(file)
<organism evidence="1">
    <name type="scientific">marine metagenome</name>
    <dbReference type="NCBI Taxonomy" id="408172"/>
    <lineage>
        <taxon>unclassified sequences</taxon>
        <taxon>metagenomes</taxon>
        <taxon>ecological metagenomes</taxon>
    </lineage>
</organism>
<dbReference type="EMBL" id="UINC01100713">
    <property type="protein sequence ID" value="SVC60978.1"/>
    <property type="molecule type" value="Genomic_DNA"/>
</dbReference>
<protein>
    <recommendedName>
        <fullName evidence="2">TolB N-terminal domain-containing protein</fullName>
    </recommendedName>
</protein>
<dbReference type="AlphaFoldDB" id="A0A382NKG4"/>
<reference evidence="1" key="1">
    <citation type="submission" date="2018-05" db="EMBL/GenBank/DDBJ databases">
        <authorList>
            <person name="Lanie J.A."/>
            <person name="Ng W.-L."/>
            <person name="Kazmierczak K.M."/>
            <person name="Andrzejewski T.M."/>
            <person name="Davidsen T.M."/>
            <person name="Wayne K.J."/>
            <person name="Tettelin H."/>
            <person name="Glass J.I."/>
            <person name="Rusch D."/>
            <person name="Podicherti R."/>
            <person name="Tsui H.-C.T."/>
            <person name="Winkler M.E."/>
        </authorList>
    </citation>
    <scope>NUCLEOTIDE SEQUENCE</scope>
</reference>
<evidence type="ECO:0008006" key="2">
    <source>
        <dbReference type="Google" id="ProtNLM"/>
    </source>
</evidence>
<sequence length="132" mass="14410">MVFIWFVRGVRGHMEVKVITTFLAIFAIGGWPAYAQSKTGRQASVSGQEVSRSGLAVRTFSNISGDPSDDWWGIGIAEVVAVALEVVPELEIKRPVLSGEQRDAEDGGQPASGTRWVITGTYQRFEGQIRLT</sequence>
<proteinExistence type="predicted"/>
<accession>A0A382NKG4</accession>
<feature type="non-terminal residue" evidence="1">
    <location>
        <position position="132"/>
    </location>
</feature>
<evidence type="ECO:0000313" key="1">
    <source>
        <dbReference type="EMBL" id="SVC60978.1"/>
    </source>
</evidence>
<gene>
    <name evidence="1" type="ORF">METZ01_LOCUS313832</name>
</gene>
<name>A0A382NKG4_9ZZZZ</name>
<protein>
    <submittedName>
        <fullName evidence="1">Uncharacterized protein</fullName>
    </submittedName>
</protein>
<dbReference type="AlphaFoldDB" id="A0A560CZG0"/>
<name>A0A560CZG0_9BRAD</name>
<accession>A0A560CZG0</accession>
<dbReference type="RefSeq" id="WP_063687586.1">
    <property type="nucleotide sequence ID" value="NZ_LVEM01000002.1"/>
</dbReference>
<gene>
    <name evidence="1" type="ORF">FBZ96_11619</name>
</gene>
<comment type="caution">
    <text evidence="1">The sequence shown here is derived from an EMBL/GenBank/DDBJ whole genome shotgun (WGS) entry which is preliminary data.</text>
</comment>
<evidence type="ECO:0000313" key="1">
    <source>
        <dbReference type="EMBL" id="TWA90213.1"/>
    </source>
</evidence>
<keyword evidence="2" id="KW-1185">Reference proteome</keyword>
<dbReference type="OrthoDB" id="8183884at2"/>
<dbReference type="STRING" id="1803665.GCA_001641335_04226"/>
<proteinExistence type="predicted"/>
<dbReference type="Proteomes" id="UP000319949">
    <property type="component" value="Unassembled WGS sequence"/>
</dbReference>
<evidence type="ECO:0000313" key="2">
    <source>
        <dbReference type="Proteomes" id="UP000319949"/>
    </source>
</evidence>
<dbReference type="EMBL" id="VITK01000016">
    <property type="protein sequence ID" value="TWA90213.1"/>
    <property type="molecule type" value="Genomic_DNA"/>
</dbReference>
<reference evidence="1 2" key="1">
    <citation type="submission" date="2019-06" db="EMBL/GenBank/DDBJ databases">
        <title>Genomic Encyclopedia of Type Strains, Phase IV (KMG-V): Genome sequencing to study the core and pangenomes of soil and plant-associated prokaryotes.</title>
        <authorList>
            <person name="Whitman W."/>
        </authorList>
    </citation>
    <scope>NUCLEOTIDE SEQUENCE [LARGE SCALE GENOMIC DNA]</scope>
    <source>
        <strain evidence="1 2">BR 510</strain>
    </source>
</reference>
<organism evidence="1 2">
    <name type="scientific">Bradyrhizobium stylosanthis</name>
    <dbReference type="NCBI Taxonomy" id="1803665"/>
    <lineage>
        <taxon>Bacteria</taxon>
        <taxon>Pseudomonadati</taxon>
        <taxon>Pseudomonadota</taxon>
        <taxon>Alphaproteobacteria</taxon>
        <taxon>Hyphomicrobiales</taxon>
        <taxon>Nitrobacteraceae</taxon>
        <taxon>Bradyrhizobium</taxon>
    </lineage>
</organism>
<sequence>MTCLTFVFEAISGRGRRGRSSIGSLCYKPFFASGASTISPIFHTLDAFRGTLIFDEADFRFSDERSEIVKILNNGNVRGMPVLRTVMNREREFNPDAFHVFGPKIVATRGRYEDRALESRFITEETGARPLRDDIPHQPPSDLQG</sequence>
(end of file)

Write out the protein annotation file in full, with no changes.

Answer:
<organism evidence="1">
    <name type="scientific">marine metagenome</name>
    <dbReference type="NCBI Taxonomy" id="408172"/>
    <lineage>
        <taxon>unclassified sequences</taxon>
        <taxon>metagenomes</taxon>
        <taxon>ecological metagenomes</taxon>
    </lineage>
</organism>
<dbReference type="EMBL" id="UINC01100713">
    <property type="protein sequence ID" value="SVC60978.1"/>
    <property type="molecule type" value="Genomic_DNA"/>
</dbReference>
<protein>
    <recommendedName>
        <fullName evidence="2">TolB N-terminal domain-containing protein</fullName>
    </recommendedName>
</protein>
<dbReference type="AlphaFoldDB" id="A0A382NKG4"/>
<reference evidence="1" key="1">
    <citation type="submission" date="2018-05" db="EMBL/GenBank/DDBJ databases">
        <authorList>
            <person name="Lanie J.A."/>
            <person name="Ng W.-L."/>
            <person name="Kazmierczak K.M."/>
            <person name="Andrzejewski T.M."/>
            <person name="Davidsen T.M."/>
            <person name="Wayne K.J."/>
            <person name="Tettelin H."/>
            <person name="Glass J.I."/>
            <person name="Rusch D."/>
            <person name="Podicherti R."/>
            <person name="Tsui H.-C.T."/>
            <person name="Winkler M.E."/>
        </authorList>
    </citation>
    <scope>NUCLEOTIDE SEQUENCE</scope>
</reference>
<evidence type="ECO:0008006" key="2">
    <source>
        <dbReference type="Google" id="ProtNLM"/>
    </source>
</evidence>
<sequence length="132" mass="14410">MVFIWFVRGVRGHMEVKVITTFLAIFAIGGWPAYAQSKTGRQASVSGQEVSRSGLAVRTFSNISGDPSDDWWGIGIAEVVAVALEVVPELEIKRPVLSGEQRDAEDGGQPASGTRWVITGTYQRFEGQIRLT</sequence>
<proteinExistence type="predicted"/>
<accession>A0A382NKG4</accession>
<feature type="non-terminal residue" evidence="1">
    <location>
        <position position="132"/>
    </location>
</feature>
<evidence type="ECO:0000313" key="1">
    <source>
        <dbReference type="EMBL" id="SVC60978.1"/>
    </source>
</evidence>
<gene>
    <name evidence="1" type="ORF">METZ01_LOCUS313832</name>
</gene>
<name>A0A382NKG4_9ZZZZ</name>
<protein>
    <submittedName>
        <fullName evidence="1">Uncharacterized protein</fullName>
    </submittedName>
</protein>
<dbReference type="AlphaFoldDB" id="A0A560CZG0"/>
<name>A0A560CZG0_9BRAD</name>
<accession>A0A560CZG0</accession>
<dbReference type="RefSeq" id="WP_063687586.1">
    <property type="nucleotide sequence ID" value="NZ_LVEM01000002.1"/>
</dbReference>
<gene>
    <name evidence="1" type="ORF">FBZ96_11619</name>
</gene>
<comment type="caution">
    <text evidence="1">The sequence shown here is derived from an EMBL/GenBank/DDBJ whole genome shotgun (WGS) entry which is preliminary data.</text>
</comment>
<evidence type="ECO:0000313" key="1">
    <source>
        <dbReference type="EMBL" id="TWA90213.1"/>
    </source>
</evidence>
<keyword evidence="2" id="KW-1185">Reference proteome</keyword>
<dbReference type="OrthoDB" id="8183884at2"/>
<dbReference type="STRING" id="1803665.GCA_001641335_04226"/>
<proteinExistence type="predicted"/>
<dbReference type="Proteomes" id="UP000319949">
    <property type="component" value="Unassembled WGS sequence"/>
</dbReference>
<evidence type="ECO:0000313" key="2">
    <source>
        <dbReference type="Proteomes" id="UP000319949"/>
    </source>
</evidence>
<dbReference type="EMBL" id="VITK01000016">
    <property type="protein sequence ID" value="TWA90213.1"/>
    <property type="molecule type" value="Genomic_DNA"/>
</dbReference>
<reference evidence="1 2" key="1">
    <citation type="submission" date="2019-06" db="EMBL/GenBank/DDBJ databases">
        <title>Genomic Encyclopedia of Type Strains, Phase IV (KMG-V): Genome sequencing to study the core and pangenomes of soil and plant-associated prokaryotes.</title>
        <authorList>
            <person name="Whitman W."/>
        </authorList>
    </citation>
    <scope>NUCLEOTIDE SEQUENCE [LARGE SCALE GENOMIC DNA]</scope>
    <source>
        <strain evidence="1 2">BR 510</strain>
    </source>
</reference>
<organism evidence="1 2">
    <name type="scientific">Bradyrhizobium stylosanthis</name>
    <dbReference type="NCBI Taxonomy" id="1803665"/>
    <lineage>
        <taxon>Bacteria</taxon>
        <taxon>Pseudomonadati</taxon>
        <taxon>Pseudomonadota</taxon>
        <taxon>Alphaproteobacteria</taxon>
        <taxon>Hyphomicrobiales</taxon>
        <taxon>Nitrobacteraceae</taxon>
        <taxon>Bradyrhizobium</taxon>
    </lineage>
</organism>
<sequence>MTCLTFVFEAISGRGRRGRSSIGSLCYKPFFASGASTISPIFHTLDAFRGTLIFDEADFRFSDERSEIVKILNNGNVRGMPVLRTVMNREREFNPDAFHVFGPKIVATRGRYEDRALESRFITEETGARPLRDDIPHQPPSDLQG</sequence>